i would never have believed about how safe that i feel even today after september 11th. this is a moment for the people of the uk where they're experiencing heightened sense of fragility walking into bars and concerts and crossing the street on the bridge. and yet at the same time i know that people in the communities of color in this country are also seeing that the president and the right wing are ignoring domestic extremism here in the united states, whether or not it's the young man who was a person who was in the military who was killed by a white supremacist or the veteran who stepped in, obviously, in portland, oregon. so i think that there is a broad conversation to have about administration that is tolerating right-wing extremism and hate as well as obviously the continued threat of a war that we're continuing to not prosecute well overseas. >> michael. >> i think being tough on terrorism means very different
things. it means going after sources of intelligence. but it means engaging the muslim community in a way that actually encourages their cooperation in this. there is no way to do the war on terror while you're alienating that community. i think that that's what donald trump has risked in america. >> all right. i want to shift to the paris agreement here. i know tre is a partisan divide. why is there a partisan -- why are we the only western untry, hugh, where the conservative movement in this country is more skeptical of climate change than the conservative movements in canada, the uk, france and germany. >> i am not skeptical of climate change. i think secretary kerry was right on. you nailed him on it. this did not go to the senate. the montreal protocol and secretary shultz likes to point out was a key and effective anticipation of the necessary global movement. i was submitted to the senate. it was ratified 83-0 in 1988. when president obama chose not
to go to the senate, it was an emission against interest and secretary kerry's contemptuous dismi dismissiveness of the science. >> you're dismissing actually the majority of republican voters. >> i agree. that. >> they do want to see action on climate change. the real partisan divide is the republican politicians who have been paid by fossil fuel industry to absolutely deny what for this country is the single biggest opportunity to generate we wealth in the 21st century. we invented solar in this country. now we're at risk of seeing china be the one to give its people tens of millions of green jobs. >> both sides have some problems here. there are some who claim that this voluntary relatively modest treaty is going to destroy the economy, like donald trump, and some that will save the world. neither of those is true. we have a reality where we have a certain amount of coal and natural gas in the ground. we can't take out 80% of it or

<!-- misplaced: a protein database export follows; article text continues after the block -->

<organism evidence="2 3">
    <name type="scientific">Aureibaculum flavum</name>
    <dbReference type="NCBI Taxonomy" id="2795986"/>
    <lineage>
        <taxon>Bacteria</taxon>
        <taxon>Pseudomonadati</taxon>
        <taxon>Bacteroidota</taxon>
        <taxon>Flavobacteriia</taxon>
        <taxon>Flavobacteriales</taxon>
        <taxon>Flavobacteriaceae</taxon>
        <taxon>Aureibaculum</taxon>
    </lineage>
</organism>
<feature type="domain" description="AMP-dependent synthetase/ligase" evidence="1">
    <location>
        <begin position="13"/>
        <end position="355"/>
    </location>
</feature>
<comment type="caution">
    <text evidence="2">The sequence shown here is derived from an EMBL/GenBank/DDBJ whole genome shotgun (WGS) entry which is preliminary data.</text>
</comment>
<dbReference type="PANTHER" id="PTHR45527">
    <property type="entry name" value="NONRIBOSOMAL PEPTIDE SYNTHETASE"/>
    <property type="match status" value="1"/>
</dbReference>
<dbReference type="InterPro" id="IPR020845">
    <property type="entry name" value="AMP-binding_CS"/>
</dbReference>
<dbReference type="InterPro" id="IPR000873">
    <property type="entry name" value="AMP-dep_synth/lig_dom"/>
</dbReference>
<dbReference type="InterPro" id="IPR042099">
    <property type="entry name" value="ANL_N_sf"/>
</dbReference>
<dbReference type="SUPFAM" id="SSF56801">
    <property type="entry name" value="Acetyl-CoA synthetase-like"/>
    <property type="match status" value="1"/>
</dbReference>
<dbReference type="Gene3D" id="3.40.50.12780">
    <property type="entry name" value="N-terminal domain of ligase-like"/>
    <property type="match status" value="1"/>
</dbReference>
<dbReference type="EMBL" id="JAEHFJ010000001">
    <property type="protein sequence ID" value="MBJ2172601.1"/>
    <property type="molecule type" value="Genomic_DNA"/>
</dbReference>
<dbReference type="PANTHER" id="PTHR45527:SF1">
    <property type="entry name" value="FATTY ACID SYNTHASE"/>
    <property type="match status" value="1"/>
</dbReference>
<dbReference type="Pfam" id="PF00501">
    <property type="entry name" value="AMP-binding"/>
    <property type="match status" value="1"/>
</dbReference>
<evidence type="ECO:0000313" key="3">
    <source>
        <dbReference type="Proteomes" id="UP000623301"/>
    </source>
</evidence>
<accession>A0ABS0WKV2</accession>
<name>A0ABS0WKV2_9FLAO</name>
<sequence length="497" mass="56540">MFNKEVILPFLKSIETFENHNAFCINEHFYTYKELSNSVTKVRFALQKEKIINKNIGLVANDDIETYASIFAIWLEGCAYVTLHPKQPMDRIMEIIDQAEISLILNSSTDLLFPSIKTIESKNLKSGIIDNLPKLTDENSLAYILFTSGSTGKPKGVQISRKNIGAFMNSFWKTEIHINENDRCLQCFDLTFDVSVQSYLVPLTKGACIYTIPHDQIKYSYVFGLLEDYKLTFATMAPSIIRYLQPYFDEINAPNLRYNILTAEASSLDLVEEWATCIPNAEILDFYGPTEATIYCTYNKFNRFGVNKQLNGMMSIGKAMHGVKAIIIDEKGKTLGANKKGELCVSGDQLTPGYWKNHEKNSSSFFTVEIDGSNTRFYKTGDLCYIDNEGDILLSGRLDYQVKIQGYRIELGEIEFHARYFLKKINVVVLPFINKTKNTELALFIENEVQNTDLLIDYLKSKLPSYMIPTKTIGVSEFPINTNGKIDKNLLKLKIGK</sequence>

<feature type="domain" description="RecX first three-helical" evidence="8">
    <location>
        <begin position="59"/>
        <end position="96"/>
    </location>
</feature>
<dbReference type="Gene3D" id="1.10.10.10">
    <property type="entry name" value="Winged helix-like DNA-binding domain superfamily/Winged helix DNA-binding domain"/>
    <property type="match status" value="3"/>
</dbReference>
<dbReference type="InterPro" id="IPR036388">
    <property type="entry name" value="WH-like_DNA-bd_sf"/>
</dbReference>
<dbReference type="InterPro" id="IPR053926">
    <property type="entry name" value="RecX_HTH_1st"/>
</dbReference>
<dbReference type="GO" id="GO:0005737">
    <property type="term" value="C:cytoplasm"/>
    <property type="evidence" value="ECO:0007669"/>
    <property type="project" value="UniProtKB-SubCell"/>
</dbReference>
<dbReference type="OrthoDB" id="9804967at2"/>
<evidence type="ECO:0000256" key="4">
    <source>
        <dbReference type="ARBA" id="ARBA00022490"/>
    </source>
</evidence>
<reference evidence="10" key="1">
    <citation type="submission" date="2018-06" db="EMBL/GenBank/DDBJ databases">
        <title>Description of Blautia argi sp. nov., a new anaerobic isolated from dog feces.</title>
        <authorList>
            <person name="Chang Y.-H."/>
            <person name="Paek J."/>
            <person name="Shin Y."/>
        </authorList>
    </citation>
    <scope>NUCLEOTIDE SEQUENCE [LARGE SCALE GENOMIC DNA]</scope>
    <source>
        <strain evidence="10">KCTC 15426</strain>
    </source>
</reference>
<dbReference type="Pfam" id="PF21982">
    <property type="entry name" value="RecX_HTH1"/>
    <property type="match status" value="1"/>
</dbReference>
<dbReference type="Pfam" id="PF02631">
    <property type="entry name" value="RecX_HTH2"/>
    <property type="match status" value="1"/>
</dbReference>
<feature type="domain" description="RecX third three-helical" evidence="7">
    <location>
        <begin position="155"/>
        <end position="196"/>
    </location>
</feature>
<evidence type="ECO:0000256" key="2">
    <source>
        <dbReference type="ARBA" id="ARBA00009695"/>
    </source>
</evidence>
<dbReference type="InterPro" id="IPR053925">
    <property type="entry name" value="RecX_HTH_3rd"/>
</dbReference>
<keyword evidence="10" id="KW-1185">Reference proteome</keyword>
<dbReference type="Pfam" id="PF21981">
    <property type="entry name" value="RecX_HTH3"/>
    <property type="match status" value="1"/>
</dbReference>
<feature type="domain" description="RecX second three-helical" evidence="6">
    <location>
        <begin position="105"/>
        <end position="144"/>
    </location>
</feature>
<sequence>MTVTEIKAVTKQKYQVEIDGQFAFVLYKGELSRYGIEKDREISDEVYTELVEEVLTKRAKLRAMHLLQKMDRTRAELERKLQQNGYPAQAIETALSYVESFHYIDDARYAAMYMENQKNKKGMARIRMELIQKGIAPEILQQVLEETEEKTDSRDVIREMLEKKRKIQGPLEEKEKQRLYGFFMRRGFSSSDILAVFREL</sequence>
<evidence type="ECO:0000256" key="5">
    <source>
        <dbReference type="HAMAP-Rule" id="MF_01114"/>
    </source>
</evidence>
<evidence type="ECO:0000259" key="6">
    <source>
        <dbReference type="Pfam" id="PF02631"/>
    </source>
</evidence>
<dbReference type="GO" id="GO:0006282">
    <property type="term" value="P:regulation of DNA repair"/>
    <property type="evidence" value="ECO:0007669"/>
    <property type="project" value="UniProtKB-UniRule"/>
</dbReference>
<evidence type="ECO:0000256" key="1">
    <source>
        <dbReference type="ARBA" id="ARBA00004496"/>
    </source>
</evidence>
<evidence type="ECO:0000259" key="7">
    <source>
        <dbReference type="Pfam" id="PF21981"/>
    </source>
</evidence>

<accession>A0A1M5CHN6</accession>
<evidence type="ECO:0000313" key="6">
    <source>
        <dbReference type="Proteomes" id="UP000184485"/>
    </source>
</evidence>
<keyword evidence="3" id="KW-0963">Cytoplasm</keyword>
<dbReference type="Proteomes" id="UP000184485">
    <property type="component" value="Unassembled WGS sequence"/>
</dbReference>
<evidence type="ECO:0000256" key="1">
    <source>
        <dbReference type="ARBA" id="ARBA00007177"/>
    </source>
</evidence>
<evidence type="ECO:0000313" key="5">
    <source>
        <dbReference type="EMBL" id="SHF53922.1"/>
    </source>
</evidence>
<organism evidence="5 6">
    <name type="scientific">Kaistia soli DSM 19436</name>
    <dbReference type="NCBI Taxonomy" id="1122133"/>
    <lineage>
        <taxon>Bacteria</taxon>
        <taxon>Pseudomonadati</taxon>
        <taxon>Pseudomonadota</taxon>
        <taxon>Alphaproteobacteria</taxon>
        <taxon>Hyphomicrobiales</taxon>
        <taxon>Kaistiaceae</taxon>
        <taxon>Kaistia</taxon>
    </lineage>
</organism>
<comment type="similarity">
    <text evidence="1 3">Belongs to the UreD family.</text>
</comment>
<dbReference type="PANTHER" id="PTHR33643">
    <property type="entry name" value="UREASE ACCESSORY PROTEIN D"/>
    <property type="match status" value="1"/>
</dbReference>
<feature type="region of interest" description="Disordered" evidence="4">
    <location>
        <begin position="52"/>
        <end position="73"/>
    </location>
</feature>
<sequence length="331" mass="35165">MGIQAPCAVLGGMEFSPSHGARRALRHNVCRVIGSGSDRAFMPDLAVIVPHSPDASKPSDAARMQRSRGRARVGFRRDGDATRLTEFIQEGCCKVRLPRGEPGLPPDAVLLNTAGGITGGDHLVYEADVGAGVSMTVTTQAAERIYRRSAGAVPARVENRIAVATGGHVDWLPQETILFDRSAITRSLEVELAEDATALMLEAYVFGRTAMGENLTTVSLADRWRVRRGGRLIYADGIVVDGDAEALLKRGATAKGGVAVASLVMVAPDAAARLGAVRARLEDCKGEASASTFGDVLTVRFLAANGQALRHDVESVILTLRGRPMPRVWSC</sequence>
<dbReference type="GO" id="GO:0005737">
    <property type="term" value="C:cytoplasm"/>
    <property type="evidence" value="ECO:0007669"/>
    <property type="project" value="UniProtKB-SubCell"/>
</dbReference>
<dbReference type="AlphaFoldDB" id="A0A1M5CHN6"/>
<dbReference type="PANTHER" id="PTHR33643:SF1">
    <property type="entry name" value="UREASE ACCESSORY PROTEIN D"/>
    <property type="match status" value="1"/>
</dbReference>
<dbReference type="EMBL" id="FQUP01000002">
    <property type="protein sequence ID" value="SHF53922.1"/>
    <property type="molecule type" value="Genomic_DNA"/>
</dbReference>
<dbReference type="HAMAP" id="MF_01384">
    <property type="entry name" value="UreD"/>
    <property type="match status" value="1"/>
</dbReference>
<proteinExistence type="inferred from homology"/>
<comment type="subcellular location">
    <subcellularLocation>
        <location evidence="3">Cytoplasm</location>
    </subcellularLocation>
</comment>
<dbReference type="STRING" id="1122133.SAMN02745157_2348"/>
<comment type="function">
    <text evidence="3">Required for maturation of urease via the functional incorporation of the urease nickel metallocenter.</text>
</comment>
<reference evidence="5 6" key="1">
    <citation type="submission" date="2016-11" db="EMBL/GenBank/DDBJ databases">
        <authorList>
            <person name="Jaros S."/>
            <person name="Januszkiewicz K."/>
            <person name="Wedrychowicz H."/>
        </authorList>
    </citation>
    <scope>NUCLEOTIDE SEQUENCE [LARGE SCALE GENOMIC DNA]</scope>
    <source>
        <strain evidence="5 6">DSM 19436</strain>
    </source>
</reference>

50% of natural gas, and the only that works is when you have a cost-effective altertive the only way that happens is when you have technological innovation. and that's where people can agree. >> i think solar will soon be the cheapest source of electricity on the planet. we are hampering ourselves from what could be the biggest opportunity to address inequality, create millions of jobs for the next generation that is looking out at this job climate and not seeing any other opportunity of green jobs. >> i talked to al gore and john kerry. you heard john kerry. i talked to al gore. al gore, while upset about the decision to get out of paris, is optimistic that the coalition of democratic governors and mayors and ceos of america are essentially going to do paris without the federal government. john kerry is much more pessimistic. who is right? >> that's what i was going to address to hugh's comment that you mentioned that kerry was dismissive to rule of law conservatives. well, there are a lot of rule of law conservatives who didn't want to get out of the paris agreement. you're making a process argument. you don't like the way we got
into it. so you're taking us out of it. that argument doesn't hold up. so why penalize the country -- >> the constitution is never a process argument. the constitution is a fundamental deal. >> but you're penalizing the country because of that argument. i'm not done. as a result, there are mayors and governors and heads of major manufacturers and oil companies, many of whom are republicans who want to stay in the agreement because they see what it means for our economy and our competitiveness. >> i get that. >> and that is what -- >> it has to be a -- >> that's what al gore is getting at. this is going to happen, anyway. the country is going to continue to move forward and developing the technologies and meeting our targets regardless of what donald trump does and says. he's advocated his leadership. we have not advocated america's leadership.